This Blog addresses the issue of quality improvement activities as supporting information for your medical appraisal.
The RCGP recommends that you ‘demonstrate the ability to review and learn from your medical practice by reflecting on representative quality improvement activities (QIA) relevant to your clinical work every year, with a spread of QIAs across all of your scope of work over a five year cycle’.
In the past this has meant two SEAs each year and a clinical audit in a five year cycle. In the current RCGP guidance no fixed number of QIAs is specifically recommended. The guidance builds on the recent trend towards greater flexibility and recognises that some forms of QIA may be difficult to achieve in some circumstances, for example true peripatetic locum work.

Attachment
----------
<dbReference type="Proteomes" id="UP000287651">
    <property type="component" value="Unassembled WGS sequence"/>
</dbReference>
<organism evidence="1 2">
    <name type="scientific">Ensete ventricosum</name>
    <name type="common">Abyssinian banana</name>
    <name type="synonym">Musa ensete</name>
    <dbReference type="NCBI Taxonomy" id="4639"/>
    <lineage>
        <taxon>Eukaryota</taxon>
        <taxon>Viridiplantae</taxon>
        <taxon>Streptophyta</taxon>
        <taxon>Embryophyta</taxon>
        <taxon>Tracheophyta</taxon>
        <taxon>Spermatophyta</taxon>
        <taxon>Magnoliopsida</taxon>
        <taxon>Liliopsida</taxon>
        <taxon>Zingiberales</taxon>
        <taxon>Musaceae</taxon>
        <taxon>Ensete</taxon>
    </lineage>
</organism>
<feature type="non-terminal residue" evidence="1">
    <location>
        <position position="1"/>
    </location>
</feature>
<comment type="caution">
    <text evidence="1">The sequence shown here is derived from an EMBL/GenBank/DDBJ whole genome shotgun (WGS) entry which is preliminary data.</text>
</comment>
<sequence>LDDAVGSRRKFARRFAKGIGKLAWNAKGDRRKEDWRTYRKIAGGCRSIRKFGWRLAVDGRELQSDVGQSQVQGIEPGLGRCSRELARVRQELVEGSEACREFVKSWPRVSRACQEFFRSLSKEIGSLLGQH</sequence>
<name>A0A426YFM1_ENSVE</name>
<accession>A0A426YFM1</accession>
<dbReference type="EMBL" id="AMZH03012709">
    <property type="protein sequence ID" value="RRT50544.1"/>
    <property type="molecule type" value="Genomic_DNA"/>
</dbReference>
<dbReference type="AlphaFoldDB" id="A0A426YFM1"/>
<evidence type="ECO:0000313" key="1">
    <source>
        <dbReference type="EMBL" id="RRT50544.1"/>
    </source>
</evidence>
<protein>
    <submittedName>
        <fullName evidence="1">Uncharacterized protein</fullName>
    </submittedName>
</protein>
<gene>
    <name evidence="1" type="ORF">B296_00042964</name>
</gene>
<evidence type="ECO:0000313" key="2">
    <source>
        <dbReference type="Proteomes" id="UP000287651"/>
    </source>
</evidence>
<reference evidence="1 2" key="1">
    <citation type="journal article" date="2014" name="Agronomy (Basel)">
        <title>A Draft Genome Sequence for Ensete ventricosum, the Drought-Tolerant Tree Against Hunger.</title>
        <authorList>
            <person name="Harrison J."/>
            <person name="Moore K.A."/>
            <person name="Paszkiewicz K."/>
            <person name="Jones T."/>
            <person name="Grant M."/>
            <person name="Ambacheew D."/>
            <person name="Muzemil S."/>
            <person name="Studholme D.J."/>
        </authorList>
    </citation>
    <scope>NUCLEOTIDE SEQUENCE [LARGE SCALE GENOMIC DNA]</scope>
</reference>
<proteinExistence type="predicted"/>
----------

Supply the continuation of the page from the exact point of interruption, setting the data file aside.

Forms of QIA
The guidance also recommends that you should choose QIAs which are representative and appropriate to your scope of work. QIAs can take many forms such as:
- large scale national audit
- formal audit
- review of personal outcome data
- small scale data searches
- nformation collection and analysis (Search and Do activities)
- plan/do/study/act (PDSA) cycles
- significant event analysis (SEA) reflective case reviews
- outcomes of reflection on your formal patient and colleague feedback survey results, Significant Events and Complaints’.
You are encouraged to submit good quality examples with appropriate reflection, making clear your personal involvement without the need to be involved in data collection. Where organisational, regional or national outcome data is provided you can provide a reflection on what this means about your personal performance and your response or actions.
Where you employ specific clinical skills such as minor surgery, joint injections, cervical smears and IUCD/IUS insertions, a log of personal outcome data with reflection would be a suitable example.
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